by Rebecca O'Connellin News, Research Papers, Study UpdatesComments Off on Private spaces and hiding places: talk at the Nordic Geographers Meeting
This week Dr Abigail Knight will give a presentation at the Nordic Geographers Meeting, Stockholm University, Sweden, as part of the stream on ‘Austerities, Economic Crises and Neoliberalisms: Experiences of children, young people and families’. Abigail’s talk, ‘Private spaces and hiding places’, will discuss secrecy and concealment in the experiences of children and young people living in food poverty in the UK.
In the context of European austerity, food poverty has become an important topic for researchers in recent years but children’s and young people’s experiences of food in low income households remain neglected. Furthermore, although studies about the experience of poverty have examined issues of secrecy and stigma, these have tended to focus on the experiences of adults and few have taken food as their focus.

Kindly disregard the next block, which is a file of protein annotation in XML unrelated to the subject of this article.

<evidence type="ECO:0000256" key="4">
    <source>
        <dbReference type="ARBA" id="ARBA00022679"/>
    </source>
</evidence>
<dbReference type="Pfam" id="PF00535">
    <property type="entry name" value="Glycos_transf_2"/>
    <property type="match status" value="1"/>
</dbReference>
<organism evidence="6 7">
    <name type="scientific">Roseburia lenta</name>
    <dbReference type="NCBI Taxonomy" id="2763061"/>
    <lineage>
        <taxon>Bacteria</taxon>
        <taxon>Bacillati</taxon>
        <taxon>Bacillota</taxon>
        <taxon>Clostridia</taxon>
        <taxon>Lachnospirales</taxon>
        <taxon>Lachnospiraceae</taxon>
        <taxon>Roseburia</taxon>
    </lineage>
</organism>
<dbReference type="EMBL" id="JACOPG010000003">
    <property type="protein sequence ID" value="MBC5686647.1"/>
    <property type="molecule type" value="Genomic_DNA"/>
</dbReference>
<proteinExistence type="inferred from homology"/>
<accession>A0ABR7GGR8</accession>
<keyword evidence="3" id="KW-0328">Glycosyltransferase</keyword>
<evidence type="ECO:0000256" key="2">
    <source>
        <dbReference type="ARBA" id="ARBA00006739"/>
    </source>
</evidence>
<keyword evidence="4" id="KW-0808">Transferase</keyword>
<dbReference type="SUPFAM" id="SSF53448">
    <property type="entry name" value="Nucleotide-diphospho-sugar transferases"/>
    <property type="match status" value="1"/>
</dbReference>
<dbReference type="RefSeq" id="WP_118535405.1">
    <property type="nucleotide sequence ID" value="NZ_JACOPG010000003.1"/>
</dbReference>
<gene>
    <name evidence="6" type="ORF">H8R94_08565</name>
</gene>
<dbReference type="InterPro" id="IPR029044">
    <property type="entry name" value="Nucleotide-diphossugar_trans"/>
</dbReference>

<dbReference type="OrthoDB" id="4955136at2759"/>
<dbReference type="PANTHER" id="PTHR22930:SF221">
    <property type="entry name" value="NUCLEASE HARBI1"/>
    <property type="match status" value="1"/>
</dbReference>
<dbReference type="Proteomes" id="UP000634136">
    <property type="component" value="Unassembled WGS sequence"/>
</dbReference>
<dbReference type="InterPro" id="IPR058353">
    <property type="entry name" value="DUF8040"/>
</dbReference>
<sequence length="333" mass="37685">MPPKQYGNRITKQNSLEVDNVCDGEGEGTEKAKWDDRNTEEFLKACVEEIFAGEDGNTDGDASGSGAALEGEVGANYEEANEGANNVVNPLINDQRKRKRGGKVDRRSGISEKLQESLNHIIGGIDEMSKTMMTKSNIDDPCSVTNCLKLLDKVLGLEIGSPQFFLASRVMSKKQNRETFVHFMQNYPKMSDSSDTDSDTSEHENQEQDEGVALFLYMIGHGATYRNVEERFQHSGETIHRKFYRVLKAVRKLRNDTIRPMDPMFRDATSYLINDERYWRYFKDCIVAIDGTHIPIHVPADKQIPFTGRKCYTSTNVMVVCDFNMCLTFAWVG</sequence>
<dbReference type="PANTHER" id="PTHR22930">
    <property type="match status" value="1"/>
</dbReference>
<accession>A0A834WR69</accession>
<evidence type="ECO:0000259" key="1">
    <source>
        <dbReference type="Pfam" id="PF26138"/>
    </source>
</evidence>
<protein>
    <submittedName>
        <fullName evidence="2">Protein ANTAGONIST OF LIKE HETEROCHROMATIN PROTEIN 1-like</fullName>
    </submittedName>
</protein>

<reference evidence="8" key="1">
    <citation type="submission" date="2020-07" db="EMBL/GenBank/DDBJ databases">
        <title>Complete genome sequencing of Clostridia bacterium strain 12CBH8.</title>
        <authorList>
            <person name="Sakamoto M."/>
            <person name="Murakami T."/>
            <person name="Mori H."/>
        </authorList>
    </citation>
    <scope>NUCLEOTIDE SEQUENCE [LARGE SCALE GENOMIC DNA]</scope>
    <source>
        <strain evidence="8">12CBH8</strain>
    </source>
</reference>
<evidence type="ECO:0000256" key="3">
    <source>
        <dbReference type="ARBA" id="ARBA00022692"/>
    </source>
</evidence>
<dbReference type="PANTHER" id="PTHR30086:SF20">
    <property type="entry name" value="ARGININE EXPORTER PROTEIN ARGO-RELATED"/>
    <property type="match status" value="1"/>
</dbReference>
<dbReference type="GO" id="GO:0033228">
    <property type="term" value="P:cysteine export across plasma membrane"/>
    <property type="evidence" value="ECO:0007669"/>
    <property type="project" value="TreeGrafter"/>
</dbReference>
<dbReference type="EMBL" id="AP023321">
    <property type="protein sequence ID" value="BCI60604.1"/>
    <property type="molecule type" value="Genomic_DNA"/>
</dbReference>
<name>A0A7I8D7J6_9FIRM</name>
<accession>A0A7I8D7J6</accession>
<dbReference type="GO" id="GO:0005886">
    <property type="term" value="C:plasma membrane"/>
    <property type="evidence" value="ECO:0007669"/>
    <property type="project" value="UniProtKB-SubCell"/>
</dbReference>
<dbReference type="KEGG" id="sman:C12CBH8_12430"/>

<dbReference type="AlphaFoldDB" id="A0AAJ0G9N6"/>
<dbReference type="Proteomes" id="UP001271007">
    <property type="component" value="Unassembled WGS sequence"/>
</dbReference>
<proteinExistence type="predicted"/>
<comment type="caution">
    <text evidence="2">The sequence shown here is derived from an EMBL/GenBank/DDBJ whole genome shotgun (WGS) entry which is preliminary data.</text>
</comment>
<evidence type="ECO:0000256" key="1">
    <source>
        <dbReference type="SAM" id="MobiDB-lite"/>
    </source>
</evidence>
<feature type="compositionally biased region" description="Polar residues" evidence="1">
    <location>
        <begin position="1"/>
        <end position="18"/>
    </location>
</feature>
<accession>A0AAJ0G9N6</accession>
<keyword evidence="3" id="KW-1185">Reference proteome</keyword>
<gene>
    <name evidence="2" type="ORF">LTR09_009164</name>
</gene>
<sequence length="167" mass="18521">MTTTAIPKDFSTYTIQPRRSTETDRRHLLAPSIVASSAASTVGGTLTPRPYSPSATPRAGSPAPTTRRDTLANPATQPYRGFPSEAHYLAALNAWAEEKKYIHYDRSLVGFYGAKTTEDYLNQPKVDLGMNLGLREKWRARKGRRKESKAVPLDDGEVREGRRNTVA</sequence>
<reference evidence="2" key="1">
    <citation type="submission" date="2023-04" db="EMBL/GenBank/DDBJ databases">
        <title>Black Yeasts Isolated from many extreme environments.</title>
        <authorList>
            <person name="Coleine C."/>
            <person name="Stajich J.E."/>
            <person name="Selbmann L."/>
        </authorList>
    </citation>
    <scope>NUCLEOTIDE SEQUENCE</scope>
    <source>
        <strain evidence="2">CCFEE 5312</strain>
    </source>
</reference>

This paper draws on early UK findings from a mixed methods, European Research Council funded study of ‘Families and Food in Hard Times’ that examines food poverty among young people aged 11-15 years and their families in the UK, Portugal and Norway. In all three countries qualitative interviews are being carried out with 45 young people and their parents or carers in two contrasting areas of social deprivation, alongside visual methods with a subsample of families.
Initial analysis of the interviews with young people in the UK finds that privacy and secrecy are strikingly central to many of their food and eating experiences. The data include accounts of hiding at school lunchtimes to avoid experiences of social exclusion, fabricating stories and excuses to conceal living in economic hardship and being unable to join in social activities outside school that involve food and eating. Whilst some young people suggest the government should ensure children and families can eat well on a low income, a strong neoliberal discourse of individual responsibility for food and health pervades their accounts of feeling stigma and shame.